For this little project, I will assume that neither of these will create an explicit error, but instead, bad input will be rejected silently. In other words, after 10 digits, say, other digits will be ignored. And after the first decimal separator, subsequent ones will be ignored as well.

Alas, I cannot encode these requirements in the design. But that fact that UpdateDisplayFromDigit does not return any explicit error type does at least tell me that errors will be handled silently.

Refining the design: the math operations

Now let's move on to the math operations.

These are all binary operations, taking two numbers and spitting out a new result.

A function type to represent this would look like this:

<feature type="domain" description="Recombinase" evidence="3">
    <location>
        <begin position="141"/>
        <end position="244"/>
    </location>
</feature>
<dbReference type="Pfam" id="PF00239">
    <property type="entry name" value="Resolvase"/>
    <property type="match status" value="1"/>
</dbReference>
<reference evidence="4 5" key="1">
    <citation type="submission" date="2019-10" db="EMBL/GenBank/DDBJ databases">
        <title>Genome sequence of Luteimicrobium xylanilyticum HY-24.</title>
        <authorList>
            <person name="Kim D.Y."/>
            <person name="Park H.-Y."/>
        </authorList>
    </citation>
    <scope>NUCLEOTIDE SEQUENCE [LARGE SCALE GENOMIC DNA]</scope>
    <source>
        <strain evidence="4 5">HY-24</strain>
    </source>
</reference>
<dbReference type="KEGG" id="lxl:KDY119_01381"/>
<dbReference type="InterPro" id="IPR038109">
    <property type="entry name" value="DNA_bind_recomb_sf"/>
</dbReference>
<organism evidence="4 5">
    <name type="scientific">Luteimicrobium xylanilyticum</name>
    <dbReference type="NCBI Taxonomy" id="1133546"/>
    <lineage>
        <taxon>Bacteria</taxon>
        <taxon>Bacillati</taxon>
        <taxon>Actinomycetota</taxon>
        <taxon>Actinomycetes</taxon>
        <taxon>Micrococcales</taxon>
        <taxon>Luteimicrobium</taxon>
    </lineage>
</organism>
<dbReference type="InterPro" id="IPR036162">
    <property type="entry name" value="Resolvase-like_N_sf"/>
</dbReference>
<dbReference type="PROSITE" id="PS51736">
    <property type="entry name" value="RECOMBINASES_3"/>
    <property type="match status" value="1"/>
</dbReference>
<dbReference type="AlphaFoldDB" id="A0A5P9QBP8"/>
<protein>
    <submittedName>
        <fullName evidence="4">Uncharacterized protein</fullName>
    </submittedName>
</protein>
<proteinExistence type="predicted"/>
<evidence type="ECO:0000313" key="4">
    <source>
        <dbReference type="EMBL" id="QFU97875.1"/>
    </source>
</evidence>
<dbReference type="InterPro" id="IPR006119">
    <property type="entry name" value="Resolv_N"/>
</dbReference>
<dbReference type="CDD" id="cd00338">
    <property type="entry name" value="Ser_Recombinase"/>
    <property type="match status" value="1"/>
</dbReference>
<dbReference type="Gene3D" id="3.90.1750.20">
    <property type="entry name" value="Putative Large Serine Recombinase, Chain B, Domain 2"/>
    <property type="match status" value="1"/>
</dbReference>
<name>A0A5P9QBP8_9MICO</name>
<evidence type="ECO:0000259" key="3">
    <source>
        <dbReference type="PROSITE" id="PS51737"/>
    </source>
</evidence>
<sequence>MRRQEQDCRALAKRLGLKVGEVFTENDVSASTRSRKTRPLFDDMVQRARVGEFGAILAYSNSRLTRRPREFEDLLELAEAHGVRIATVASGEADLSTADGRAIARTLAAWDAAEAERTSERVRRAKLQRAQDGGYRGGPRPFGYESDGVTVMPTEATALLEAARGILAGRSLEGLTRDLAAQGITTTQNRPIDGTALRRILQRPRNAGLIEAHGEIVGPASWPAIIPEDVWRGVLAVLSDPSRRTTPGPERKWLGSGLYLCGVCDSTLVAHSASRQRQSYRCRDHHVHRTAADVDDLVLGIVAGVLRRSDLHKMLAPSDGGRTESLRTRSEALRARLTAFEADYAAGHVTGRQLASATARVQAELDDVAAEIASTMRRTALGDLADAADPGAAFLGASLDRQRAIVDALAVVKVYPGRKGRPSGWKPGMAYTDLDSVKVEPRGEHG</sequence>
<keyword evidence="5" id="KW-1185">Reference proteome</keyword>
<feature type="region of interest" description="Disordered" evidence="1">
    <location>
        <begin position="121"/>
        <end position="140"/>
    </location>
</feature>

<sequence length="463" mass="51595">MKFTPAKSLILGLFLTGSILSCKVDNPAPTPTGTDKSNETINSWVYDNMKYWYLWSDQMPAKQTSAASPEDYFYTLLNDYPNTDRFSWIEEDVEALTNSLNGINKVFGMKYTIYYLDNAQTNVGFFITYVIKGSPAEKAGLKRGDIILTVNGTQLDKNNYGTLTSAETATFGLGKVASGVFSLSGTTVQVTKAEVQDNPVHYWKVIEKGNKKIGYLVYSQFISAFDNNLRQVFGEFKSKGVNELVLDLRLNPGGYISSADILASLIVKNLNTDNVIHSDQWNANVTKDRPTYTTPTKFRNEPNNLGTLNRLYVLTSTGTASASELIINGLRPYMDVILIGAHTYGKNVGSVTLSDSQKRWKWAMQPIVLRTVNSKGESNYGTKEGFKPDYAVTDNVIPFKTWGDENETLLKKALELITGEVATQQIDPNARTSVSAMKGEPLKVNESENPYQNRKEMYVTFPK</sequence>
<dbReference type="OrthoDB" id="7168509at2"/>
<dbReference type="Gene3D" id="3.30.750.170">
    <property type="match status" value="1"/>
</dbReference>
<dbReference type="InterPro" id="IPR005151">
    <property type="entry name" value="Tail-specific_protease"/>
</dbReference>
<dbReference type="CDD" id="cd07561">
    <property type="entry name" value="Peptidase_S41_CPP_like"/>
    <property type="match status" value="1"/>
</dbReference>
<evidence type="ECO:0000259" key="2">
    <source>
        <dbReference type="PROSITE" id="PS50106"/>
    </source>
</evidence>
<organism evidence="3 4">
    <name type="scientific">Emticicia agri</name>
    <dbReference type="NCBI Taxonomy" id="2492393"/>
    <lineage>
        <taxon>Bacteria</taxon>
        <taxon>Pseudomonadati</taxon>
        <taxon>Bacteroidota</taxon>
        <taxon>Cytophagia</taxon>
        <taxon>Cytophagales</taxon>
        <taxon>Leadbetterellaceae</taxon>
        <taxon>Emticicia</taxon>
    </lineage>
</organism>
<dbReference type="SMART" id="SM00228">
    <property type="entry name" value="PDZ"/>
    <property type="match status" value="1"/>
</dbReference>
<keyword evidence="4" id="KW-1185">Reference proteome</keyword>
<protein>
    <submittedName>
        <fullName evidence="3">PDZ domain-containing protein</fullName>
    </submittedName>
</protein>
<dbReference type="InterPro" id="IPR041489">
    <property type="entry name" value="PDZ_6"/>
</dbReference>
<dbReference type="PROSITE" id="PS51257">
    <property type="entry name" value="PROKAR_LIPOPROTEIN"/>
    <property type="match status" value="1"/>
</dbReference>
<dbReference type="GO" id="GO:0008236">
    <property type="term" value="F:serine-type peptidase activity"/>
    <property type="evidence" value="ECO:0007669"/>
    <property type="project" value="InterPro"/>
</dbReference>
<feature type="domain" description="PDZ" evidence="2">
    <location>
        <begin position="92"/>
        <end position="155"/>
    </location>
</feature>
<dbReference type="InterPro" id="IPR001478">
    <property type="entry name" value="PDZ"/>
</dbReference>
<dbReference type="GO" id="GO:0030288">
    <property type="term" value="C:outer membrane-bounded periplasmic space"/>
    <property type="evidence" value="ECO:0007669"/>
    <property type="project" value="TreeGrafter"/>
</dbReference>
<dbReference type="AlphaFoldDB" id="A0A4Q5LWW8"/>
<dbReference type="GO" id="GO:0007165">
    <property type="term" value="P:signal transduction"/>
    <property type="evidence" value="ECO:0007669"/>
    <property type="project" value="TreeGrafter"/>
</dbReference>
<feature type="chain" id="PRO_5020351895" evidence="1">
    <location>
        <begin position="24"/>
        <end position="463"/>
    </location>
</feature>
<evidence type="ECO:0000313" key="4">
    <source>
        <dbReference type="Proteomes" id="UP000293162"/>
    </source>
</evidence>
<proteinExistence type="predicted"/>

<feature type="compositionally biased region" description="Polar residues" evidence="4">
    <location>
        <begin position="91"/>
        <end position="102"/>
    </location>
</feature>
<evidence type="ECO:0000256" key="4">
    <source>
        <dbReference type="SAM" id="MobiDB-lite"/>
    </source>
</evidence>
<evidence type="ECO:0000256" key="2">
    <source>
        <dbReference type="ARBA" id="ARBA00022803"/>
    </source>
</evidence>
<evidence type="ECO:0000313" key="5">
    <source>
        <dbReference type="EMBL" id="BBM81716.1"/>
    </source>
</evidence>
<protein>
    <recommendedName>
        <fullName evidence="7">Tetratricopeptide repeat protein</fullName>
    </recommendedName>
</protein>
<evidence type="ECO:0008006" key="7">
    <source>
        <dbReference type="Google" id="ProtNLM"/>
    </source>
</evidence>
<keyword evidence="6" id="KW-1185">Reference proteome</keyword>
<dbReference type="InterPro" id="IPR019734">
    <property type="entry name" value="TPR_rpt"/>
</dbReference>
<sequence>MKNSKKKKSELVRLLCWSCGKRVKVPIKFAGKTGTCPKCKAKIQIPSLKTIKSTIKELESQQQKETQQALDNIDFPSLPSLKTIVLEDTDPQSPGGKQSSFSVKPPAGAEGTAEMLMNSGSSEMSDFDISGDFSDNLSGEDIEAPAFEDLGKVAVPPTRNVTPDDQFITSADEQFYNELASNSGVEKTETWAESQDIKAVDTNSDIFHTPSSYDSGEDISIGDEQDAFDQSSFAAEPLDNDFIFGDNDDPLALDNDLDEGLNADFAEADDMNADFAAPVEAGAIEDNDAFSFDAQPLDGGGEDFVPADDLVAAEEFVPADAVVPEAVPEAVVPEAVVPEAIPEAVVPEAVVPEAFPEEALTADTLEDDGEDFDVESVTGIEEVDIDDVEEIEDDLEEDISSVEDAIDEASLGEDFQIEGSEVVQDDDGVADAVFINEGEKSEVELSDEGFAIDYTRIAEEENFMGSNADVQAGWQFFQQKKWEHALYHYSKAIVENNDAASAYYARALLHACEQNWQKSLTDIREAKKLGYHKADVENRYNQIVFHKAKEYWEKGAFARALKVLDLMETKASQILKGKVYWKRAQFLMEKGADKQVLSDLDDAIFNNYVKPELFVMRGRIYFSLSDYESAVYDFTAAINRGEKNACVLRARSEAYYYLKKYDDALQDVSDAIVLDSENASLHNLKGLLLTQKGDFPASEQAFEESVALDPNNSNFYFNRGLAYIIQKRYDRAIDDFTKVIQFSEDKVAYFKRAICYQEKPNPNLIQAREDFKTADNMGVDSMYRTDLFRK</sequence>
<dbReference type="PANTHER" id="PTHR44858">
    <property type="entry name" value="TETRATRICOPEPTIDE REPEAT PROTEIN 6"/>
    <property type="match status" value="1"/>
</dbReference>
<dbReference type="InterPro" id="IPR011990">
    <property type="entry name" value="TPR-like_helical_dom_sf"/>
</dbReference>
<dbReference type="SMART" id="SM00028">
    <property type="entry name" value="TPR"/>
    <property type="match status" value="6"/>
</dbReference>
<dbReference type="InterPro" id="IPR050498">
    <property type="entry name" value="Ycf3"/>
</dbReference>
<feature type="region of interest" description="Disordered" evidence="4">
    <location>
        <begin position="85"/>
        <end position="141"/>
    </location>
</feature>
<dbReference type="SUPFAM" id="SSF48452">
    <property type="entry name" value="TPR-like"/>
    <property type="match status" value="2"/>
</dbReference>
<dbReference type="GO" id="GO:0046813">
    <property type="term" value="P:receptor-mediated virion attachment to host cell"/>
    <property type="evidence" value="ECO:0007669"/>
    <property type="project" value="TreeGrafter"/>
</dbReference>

type DoMathOperation = CalculatorMathOp * Number * Number -> Number

If there were unary operations as well, such as 1/x, we would need a different type for those, but we don't, so we can keep things simple.

Next decision: what numeric type should we use? Should we make it generic?

Again, let's just keep it simple and use float. But we'll keep the Number alias around to decouple the representation a bit. Here's the updated code:

type DoMathOperation = CalculatorMathOp * Number * Number -> Number
and Number = float

Now let's ponder DoMathOperation, just as we did for UpdateDisplayFromDigit above.

Question 1: Is this the minimal set of parameters? For example, do we need any other part of the state?

Answer: No, I can't think of anything else.

Question 2: Can DoMathOperation ever return an error?

Answer: Yes! What about dividing by zero?

So how should we handle errors? Let's create a new type that represents a result of a math operation, and make that the output of DoMathOperation: